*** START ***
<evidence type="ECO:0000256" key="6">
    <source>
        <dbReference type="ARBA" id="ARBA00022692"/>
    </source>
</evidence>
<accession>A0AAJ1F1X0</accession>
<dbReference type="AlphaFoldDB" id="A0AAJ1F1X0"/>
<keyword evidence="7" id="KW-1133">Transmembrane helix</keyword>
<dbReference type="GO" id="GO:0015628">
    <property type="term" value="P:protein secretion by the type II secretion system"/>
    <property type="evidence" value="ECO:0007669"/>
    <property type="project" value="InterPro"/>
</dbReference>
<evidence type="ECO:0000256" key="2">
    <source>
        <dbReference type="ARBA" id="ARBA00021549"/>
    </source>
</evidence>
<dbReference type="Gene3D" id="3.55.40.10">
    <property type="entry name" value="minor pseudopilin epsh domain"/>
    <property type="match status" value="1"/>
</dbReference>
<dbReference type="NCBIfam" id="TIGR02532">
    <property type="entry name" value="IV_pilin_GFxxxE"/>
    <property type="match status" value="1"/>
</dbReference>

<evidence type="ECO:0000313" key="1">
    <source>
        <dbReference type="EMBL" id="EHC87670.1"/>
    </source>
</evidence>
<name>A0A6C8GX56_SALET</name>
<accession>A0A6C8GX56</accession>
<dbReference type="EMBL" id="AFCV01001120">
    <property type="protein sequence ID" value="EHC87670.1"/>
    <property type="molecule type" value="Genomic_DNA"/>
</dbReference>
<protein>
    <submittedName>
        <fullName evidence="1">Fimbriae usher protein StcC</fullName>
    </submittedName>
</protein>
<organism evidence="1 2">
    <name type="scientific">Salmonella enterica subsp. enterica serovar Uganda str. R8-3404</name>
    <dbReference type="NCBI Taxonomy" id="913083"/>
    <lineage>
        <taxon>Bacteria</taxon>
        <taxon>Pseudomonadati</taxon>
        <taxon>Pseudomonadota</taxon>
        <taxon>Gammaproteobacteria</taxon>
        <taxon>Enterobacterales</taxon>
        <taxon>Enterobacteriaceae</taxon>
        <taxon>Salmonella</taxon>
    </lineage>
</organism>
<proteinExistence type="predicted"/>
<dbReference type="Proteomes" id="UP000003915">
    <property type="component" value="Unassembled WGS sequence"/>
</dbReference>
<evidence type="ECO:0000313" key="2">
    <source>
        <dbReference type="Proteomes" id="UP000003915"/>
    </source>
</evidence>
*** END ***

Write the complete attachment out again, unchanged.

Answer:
<evidence type="ECO:0000256" key="6">
    <source>
        <dbReference type="ARBA" id="ARBA00022692"/>
    </source>
</evidence>
<accession>A0AAJ1F1X0</accession>
<dbReference type="AlphaFoldDB" id="A0AAJ1F1X0"/>
<keyword evidence="7" id="KW-1133">Transmembrane helix</keyword>
<dbReference type="GO" id="GO:0015628">
    <property type="term" value="P:protein secretion by the type II secretion system"/>
    <property type="evidence" value="ECO:0007669"/>
    <property type="project" value="InterPro"/>
</dbReference>
<evidence type="ECO:0000256" key="2">
    <source>
        <dbReference type="ARBA" id="ARBA00021549"/>
    </source>
</evidence>
<dbReference type="Gene3D" id="3.55.40.10">
    <property type="entry name" value="minor pseudopilin epsh domain"/>
    <property type="match status" value="1"/>
</dbReference>
<dbReference type="NCBIfam" id="TIGR02532">
    <property type="entry name" value="IV_pilin_GFxxxE"/>
    <property type="match status" value="1"/>
</dbReference>

<evidence type="ECO:0000313" key="1">
    <source>
        <dbReference type="EMBL" id="EHC87670.1"/>
    </source>
</evidence>
<name>A0A6C8GX56_SALET</name>
<accession>A0A6C8GX56</accession>
<dbReference type="EMBL" id="AFCV01001120">
    <property type="protein sequence ID" value="EHC87670.1"/>
    <property type="molecule type" value="Genomic_DNA"/>
</dbReference>
<protein>
    <submittedName>
        <fullName evidence="1">Fimbriae usher protein StcC</fullName>
    </submittedName>
</protein>
<organism evidence="1 2">
    <name type="scientific">Salmonella enterica subsp. enterica serovar Uganda str. R8-3404</name>
    <dbReference type="NCBI Taxonomy" id="913083"/>
    <lineage>
        <taxon>Bacteria</taxon>
        <taxon>Pseudomonadati</taxon>
        <taxon>Pseudomonadota</taxon>
        <taxon>Gammaproteobacteria</taxon>
        <taxon>Enterobacterales</taxon>
        <taxon>Enterobacteriaceae</taxon>
        <taxon>Salmonella</taxon>
    </lineage>
</organism>
<proteinExistence type="predicted"/>
<dbReference type="Proteomes" id="UP000003915">
    <property type="component" value="Unassembled WGS sequence"/>
</dbReference>
<evidence type="ECO:0000313" key="2">
    <source>
        <dbReference type="Proteomes" id="UP000003915"/>
    </source>
</evidence>